Facing the paint skins are old wood planks made from reclaimed antique Taiwanese cypress wood and used as table tops when the artist found them. Cypress wood was widely used when Japan colonised Taiwan but sourcing timber from the protected cypress trees is prohibited today. Cypress wood furniture or objects found today are either historical or made of materials sourced from old objects or demolished houses. The original form of the cypress wood is forever gone, but the memories that these pieces represent stay on as they are given a new life by being utilised and reinstalled. Is this the only way to keep our memories alive?
During the installation of the “paint skins”, and at each subsequent arrangement in a new exhibition place, little dents, scratches and distortions are inevitable. Just like the cracks and holes on the wood panels and the stains and tears on the postcards, the accumulated marks on the “paint skins” point to the nature of memories – perhaps flawed but nonetheless present.
Audiences are challenged by these issues when they stand before the mural painting that Shiu creates at the gallery. He covers one of the gallery walls with pearlescent paint, the visual effect of which is subject to the daylight coming through the windows from the adjacent wall. The title of the exhibition is left unpainted on the wall and can only be seen when the light is at the right level. In face of a painting that is set to vanish the moment it is created, how should one deal with such inexorable situation? Snap a picture with a mobile phone camera or spend a few more minutes to focus on the details and memorise the experience as much as possible? Taking a photo that will never be looked at again might just take up some memory space on the phone but meditating in front of an artwork could leave far more meaningful and permanent marks in one’s memory.
The Images Left Behind is Shiu’s invitation for an intimate journey that explores the fluid and unpredictable nature of memory and their rhetorical role in shaping the present and beyond. In this regard, the young artist has created a subtle yet powerful show that is highly pertinent to our times.
Born in 1987 in Kaohsiung, the south of Taiwan, Shiu graduated from the Tainan National University of Arts’ Graduate Institute of Plastic Arts with an MFA in 2014. The award-winning young artist has been exhibiting as a painter since 2008 and over the years has expanded his oeuvre from painting to articulating his artistic thoughts through a range of media. The Images Left Behind is a bold experiment for Shiu, who puts away the paintings he is best known for and instead adopts a conceptual approach to the subject of memories, a recurring theme of his art.
Vintage Postcards (Detail)
In the process of painting, I apply paint layers after layers, repeatedly. I impart
messages, feelings and experiences that I encounter every day into each layer. I
don’t intend to recreate forms in a figurative way but rather to transpose these
fragments of life into a concrete collage using the medium of paint. At the same
time, these become the starting points for my exploration of the relationship
between material, space and time.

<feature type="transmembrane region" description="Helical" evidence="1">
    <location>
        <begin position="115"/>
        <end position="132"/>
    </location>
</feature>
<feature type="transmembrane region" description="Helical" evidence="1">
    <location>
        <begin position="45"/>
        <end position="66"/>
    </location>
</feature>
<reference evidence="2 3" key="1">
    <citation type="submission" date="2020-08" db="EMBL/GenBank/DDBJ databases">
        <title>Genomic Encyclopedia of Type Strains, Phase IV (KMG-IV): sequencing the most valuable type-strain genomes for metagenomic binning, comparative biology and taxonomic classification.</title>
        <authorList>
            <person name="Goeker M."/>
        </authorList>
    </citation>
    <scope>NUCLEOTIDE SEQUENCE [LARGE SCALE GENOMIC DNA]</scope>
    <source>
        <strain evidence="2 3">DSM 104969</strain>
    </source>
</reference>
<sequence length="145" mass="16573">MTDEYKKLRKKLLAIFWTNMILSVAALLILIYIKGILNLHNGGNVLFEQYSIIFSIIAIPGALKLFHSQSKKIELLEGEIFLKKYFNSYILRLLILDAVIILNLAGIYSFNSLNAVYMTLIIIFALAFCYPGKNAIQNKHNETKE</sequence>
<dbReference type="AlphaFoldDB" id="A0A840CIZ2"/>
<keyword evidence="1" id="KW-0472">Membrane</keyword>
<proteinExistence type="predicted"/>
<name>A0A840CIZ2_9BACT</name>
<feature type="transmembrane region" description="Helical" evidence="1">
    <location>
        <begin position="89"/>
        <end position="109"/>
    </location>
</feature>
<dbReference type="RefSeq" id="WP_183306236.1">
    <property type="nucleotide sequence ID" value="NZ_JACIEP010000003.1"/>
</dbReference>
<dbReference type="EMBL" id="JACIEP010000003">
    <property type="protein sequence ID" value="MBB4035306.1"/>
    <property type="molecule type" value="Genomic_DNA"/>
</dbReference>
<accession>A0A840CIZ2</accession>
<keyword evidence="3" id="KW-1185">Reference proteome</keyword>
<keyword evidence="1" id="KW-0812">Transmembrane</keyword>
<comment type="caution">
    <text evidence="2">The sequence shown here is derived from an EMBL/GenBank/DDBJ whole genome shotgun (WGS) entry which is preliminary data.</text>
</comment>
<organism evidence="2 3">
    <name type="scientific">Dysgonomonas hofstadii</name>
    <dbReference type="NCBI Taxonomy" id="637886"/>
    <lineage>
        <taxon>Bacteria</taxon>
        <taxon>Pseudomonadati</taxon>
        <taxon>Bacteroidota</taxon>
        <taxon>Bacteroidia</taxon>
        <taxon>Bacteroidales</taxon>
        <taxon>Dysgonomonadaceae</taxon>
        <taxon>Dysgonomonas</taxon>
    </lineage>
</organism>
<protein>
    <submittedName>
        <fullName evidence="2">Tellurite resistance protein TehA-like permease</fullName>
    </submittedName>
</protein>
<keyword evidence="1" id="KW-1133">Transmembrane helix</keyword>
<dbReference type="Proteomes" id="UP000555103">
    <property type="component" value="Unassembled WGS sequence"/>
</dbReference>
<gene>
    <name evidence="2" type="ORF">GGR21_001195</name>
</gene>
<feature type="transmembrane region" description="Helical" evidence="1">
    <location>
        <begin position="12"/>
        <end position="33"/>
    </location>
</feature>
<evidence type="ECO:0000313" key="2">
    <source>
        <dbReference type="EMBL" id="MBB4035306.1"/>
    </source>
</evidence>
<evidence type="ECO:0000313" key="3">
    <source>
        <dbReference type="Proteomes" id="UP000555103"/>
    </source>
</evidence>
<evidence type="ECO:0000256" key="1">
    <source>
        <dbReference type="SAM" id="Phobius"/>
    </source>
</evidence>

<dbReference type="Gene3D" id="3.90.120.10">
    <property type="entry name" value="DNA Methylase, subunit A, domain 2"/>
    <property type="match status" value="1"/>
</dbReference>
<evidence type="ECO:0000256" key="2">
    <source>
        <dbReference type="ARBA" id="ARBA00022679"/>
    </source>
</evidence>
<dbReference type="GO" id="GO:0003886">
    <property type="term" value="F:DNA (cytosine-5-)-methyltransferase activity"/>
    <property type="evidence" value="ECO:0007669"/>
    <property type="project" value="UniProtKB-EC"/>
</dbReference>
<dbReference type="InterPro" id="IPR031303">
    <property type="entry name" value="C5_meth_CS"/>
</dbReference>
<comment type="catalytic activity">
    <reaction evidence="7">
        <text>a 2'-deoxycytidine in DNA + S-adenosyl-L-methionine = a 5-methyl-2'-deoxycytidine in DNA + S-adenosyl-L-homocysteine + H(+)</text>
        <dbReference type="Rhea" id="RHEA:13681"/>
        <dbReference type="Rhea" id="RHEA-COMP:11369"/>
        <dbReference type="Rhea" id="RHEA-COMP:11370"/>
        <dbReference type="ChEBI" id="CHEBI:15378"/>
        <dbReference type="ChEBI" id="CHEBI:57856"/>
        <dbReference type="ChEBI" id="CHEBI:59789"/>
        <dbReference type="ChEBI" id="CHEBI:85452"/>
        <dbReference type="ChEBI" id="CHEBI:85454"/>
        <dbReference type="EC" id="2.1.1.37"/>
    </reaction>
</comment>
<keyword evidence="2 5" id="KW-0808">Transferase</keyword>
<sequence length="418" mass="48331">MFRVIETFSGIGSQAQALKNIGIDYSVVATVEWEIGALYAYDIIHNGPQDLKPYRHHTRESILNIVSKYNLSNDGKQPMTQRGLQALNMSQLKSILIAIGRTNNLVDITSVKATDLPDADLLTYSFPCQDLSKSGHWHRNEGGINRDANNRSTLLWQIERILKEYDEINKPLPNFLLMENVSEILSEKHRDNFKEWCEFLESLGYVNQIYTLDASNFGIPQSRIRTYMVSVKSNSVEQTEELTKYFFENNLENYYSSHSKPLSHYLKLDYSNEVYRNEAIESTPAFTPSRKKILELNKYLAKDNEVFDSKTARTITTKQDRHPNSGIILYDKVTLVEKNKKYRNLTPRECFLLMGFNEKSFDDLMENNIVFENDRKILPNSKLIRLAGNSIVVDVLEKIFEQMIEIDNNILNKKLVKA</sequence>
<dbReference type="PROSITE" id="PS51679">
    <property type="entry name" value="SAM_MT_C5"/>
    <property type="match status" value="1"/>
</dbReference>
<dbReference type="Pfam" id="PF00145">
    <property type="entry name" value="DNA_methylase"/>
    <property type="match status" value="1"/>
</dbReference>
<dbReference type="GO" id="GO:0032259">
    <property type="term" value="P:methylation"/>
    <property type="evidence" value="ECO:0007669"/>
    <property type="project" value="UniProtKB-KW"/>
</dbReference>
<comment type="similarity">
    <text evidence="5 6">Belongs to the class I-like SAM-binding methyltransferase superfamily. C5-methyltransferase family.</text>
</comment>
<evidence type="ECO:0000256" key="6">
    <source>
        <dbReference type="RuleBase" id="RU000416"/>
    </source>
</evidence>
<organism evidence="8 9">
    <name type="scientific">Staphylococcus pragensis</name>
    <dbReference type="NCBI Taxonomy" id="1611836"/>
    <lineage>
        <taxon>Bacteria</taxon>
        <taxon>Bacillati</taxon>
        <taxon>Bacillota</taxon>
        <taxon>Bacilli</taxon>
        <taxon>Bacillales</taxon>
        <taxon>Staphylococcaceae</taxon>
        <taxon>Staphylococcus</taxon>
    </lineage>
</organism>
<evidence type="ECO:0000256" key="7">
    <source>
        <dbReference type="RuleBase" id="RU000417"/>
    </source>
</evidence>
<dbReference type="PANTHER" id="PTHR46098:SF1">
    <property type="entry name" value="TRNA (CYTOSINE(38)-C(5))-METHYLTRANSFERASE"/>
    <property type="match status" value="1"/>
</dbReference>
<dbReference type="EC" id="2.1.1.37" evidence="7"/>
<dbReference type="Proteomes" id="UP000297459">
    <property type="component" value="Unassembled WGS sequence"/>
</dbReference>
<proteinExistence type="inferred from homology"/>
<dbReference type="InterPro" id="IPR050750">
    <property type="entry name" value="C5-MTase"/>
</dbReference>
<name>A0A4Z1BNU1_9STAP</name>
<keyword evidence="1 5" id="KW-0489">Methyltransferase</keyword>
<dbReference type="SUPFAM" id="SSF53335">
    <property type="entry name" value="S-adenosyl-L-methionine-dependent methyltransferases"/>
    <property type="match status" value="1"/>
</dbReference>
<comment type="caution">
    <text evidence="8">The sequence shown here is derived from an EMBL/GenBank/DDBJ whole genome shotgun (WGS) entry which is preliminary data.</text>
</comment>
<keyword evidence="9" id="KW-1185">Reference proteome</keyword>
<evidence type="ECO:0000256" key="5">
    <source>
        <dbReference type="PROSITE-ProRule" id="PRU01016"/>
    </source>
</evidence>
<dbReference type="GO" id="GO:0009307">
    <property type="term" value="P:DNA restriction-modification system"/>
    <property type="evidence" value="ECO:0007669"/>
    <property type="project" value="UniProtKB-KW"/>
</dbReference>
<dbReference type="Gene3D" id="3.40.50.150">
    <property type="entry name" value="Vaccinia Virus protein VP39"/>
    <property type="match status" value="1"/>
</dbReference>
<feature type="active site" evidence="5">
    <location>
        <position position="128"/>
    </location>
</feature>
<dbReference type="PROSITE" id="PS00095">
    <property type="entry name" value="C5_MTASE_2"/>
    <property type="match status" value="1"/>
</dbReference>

For the past few years, changes in my family, the loss of beloved ones, the disputes
surrounding the ownership and selling of ancestral land, combined with life’s
uncertainties made me to rethink about the relationship between memories,
material and their monetary equivalent.
The keeping of an object or photography is the most direct form of remembering
past events in our life. Memory occupies our lives in an intangible way whilst
objects occupy a physical space.
Similarly, could memorable events or historical buildings be preserved solely
through photographs and images? As greed for land and selfish desires arise in
Taiwan, words like “memories”, “memorials”, and “historical value” seem to
suddenly become catchphrases. However, is there genuine care about the historical
value and memories for these sites that have been neglected for years until the
government announced a redevelopment plan for the area?
Through the collection of vintage postcards, I re-evaluate the relation between time
and space of the past and present. Though the people and connections no longer
exist, the postcards remain, often thanks to – or rather saved by - their monetary
value. They may be traded in flea markets, specialised shops or at online auctions.
What is left are the intimate emotions of a greeting or a short paragraph
accompanying the image of a significant landmark or scenery. Some of these might
still be famous; some might have disappeared, some might have changed or even
witness some major historical events. These postcards eventually end up in the
hands of a complete stranger, like myself. I catch a glimpse of the exchanges and
appreciate these special moments. Without these physical mementos, these fleeting
connections in the past would have long been forgotten.
National monuments, historical buildings, family home or personal objects – may be
considered as assets, treasures, memorabilia or rubbish depending on the context
and circumstances. Facing the rapidly changing social-political environment, the
way we ought to deal with these “things” has become increasingly important. I
believe that memory and images can be placed together, and once the “things”
might have gone, only memory – wonderfully unreliable as it can be - and some
images will be left behind
Shiu Sheng Hung, 2018